The Bureau of Meteorology has moved Australia from El Nino "watch" to "alert" in anticipation of warmer and drier weather this winter.
The upgrade means the country has around 70 per cent chance of El Nino developing this year, according to the Bureau.
Bureau of Meteorology senior climatologist Catherine Ganter said the long-range winter forecast is for drier and warmer conditions across almost all of Australia.
"And the climate conditions in the Pacific Ocean are already factored into our forecasts," she said.
The Bureau said El Nino could bring reduced rainfall for eastern Australia, warmer daytime temperatures for most of southern Australia, extreme heat and bushfire danger in south-eastern Australia.
It could also bring increased frost risk, decreased alpine snow depths, a later start to the northern wet season and reduced tropical cyclone numbers.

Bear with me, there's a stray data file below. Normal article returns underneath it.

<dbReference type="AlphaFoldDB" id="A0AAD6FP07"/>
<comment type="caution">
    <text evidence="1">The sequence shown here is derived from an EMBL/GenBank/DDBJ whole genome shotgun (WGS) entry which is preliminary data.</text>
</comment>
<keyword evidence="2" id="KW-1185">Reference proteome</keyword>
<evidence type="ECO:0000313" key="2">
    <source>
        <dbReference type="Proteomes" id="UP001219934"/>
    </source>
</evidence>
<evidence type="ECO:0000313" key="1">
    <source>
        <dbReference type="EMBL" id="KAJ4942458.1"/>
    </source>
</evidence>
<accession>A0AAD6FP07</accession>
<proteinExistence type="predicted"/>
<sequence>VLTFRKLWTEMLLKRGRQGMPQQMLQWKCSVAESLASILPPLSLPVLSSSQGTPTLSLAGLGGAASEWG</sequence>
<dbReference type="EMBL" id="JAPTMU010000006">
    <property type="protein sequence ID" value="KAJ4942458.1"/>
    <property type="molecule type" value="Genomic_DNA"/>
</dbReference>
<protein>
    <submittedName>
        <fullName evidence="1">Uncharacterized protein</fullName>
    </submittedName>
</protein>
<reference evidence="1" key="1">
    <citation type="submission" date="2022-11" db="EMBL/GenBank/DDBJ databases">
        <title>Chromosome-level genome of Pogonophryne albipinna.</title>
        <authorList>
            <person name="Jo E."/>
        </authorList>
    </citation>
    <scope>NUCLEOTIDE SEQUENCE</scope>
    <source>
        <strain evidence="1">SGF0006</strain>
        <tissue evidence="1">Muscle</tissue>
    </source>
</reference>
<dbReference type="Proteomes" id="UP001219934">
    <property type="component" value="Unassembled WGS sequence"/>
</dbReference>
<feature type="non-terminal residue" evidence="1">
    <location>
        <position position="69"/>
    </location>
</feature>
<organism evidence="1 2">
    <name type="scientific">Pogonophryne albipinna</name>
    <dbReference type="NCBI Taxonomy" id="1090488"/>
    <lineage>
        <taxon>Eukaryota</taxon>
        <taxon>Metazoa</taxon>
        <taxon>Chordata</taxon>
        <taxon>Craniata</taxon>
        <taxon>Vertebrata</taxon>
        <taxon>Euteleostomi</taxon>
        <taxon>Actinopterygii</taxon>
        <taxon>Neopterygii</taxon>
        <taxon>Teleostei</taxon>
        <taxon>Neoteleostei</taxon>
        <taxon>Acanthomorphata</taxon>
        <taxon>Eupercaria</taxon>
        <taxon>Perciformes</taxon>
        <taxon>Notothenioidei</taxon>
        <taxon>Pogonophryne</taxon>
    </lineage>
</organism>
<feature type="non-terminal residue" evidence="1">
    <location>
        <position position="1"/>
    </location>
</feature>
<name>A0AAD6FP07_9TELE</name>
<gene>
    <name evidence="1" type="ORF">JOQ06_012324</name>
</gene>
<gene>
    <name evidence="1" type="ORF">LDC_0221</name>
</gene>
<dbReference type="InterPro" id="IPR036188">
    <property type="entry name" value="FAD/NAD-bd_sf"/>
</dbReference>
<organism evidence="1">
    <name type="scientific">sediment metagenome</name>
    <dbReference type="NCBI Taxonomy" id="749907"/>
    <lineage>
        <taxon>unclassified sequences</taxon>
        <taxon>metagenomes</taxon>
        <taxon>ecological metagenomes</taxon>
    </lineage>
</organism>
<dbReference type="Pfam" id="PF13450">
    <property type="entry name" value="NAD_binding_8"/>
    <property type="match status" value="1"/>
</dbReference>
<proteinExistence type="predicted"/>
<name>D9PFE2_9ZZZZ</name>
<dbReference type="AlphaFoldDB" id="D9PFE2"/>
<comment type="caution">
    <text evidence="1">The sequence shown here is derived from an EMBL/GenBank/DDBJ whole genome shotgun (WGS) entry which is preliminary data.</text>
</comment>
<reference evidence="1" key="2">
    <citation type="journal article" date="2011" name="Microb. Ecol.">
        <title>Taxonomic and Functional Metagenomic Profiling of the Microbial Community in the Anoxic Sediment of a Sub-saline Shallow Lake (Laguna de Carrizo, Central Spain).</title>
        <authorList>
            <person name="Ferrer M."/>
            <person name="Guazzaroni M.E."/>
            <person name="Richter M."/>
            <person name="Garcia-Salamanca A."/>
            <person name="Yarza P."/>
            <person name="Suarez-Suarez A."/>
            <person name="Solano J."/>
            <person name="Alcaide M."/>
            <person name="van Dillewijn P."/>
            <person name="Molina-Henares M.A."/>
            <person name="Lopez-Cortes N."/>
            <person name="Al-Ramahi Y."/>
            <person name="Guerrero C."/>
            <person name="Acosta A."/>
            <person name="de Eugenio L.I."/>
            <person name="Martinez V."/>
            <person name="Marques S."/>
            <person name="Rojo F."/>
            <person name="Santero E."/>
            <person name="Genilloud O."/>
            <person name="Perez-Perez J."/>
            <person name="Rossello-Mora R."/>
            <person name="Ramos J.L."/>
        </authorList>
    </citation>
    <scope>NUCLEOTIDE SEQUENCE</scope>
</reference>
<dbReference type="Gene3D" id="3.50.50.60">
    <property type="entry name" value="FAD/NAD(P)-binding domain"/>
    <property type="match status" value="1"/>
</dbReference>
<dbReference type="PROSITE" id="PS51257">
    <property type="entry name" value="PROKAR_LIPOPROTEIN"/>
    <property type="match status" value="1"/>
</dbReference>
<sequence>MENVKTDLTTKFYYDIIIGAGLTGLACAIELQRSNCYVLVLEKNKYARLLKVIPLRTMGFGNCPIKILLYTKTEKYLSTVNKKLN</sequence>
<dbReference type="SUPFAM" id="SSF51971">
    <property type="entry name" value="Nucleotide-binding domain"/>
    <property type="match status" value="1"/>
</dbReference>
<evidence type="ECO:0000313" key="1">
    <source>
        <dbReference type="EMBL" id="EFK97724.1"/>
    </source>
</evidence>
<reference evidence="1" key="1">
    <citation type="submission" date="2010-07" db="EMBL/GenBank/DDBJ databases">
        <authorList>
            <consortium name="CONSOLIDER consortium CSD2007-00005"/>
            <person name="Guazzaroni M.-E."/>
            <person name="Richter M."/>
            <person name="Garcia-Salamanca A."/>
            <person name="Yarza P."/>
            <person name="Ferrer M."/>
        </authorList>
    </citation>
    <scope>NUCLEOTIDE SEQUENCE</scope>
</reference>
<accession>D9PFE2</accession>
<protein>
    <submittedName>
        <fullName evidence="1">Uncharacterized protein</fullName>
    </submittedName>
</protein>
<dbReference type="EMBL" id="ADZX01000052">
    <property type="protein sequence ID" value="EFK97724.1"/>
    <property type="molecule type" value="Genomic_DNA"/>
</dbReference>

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"While the models show it's very likely the tropical Pacific Ocean temperatures will reach El Nino levels during winter, we have seen some movement in the atmosphere towards El Nino conditions," Ms Ganter said.
"While our El Nino alert criteria have been met, these changes will need to strengthen and sustain themselves over a longer period for us to consider an El Nino event," she said.